Get Golf Ready revamps growth strategy
When Get Golf Ready launched a few years ago, organizers envisioned a grassroots movement sweeping across the nation, recruiting new golfers to the game at as many as 5,000 courses.
But with fully engaged facilities far fewer than projected, Get Golf Ready leaders are preaching a new mantra for their initiative: Quality over quantity.
2011 PGA Merchandise Show: Demo Day
Demo Day at Orange County National in Winter Garden, Fla.
Golfweek has learned that Get Golf Ready will unveil today – during the first day of the PGA Merchandise Show in Orlando, Fla. – a revamped plan of attack focusing on markets with the greatest pool of potential golfers and affordable courses that can best serve them.
Get Golf Ready hadn't struggled to enroll courses in the initiative, but discovered that many weren't committed, or lacked resources, to deliver the program that teaches beginners not only swing instruction, but etiquette and helps them transition from the practice range on to the golf course. "Secret shopper" calls to participating facilities revealed that 62 percent were "unengaged."
"Many told us that there had been staff cutbacks, and staffing levels was the biggest reason" for limited involvement, according to Cathy Harbin, the Golf 20/20 director who manages Get Golf Ready.
But program leaders insist that courses committed to the initiative are producing impressive results: 91 percent of 2010 Get Golf Ready graduates played golf, averaging 11.7 rounds per player. They also spent an average of $808 on the game, including paying green fees, and purchasing equipment and apparel.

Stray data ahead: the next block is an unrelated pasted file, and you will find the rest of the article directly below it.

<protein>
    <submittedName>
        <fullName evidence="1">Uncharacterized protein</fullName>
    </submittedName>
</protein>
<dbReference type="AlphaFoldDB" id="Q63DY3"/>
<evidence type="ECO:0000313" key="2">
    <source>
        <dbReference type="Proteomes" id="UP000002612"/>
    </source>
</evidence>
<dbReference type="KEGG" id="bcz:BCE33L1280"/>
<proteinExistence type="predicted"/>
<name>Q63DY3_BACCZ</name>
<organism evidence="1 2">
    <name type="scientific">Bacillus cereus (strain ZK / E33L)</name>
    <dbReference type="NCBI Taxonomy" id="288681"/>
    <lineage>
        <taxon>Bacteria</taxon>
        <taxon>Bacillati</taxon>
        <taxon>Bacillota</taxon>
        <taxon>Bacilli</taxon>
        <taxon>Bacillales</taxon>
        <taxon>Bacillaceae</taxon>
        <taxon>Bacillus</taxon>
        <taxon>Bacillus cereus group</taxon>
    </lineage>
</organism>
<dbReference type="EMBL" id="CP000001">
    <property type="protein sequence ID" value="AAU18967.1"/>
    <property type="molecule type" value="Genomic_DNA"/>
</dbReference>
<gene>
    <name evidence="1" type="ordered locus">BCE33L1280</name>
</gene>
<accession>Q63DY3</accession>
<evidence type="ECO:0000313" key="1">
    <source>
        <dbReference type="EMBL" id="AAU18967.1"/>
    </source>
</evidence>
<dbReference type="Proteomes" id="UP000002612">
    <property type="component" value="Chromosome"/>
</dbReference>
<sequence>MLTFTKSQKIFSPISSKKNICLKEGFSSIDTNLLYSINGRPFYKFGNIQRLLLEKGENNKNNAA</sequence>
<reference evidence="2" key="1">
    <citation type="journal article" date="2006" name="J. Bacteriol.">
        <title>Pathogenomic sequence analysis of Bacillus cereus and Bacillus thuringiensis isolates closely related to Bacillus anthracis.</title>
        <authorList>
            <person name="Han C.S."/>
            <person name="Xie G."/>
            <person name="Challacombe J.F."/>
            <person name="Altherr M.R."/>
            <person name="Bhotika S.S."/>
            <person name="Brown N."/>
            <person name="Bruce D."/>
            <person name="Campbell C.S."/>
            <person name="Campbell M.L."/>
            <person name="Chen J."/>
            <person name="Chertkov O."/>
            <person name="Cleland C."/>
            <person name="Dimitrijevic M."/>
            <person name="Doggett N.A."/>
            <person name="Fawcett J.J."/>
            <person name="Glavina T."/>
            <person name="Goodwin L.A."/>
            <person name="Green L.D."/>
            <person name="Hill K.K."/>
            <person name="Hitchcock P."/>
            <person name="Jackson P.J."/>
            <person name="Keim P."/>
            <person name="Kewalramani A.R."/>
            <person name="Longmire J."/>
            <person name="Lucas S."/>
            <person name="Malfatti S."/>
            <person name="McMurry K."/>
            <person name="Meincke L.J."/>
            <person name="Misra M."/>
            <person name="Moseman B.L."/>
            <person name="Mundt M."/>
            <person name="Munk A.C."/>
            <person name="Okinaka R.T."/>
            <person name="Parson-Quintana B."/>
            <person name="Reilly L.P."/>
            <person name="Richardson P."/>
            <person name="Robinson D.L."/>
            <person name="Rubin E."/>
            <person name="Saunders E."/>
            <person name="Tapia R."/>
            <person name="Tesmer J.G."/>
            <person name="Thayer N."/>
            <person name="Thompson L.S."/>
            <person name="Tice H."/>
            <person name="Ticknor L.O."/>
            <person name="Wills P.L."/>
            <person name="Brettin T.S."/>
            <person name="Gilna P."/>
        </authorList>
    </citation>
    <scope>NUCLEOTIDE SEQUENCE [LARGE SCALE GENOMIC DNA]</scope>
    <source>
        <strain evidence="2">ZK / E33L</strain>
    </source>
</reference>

Cumulatively, Get Golf Ready in its first two years (2009-10) has created 18,054 golfers. Their collective spending thus far has generated $19.9 million of revenue for the golf industry.
Steve Mona, CEO of the World Golf Foundation that oversees Get Golf Ready, said such results spurred organizers to focus on "quality (facilities) rather then get a lot of artificial numbers."
In addition, Get Golf Ready is turning its attention to the 27 million non-golfers in the U.S. who are "very interested" or "somewhat interested" in playing the game, according to industry research.
Program leaders "drilled" further into this data and identified specific markets with the greatest concentration of potential golfers. In these communities, Get Golf Ready plans to recruit courses that charge green fees of $40 or less and offer 8 or more tee stations to accommodate players of varying skill level. Get Golf Ready has identified 1,671 facilities that meet these criteria. According to Harbin, 183 of them already are participating members; signing up the balance is now a top priority.
Though Get Golf Ready may not have met its initial objectives, Mona said the program is producing a sizable return on investment, especially in a difficult economy. The industry-funded program thus far has invested $1.4 million, meaning Get Golf Ready has generated $14 of revenue for every dollar spent.
Said Mona: "We've accomplished a lot playing into a 3-club headwind."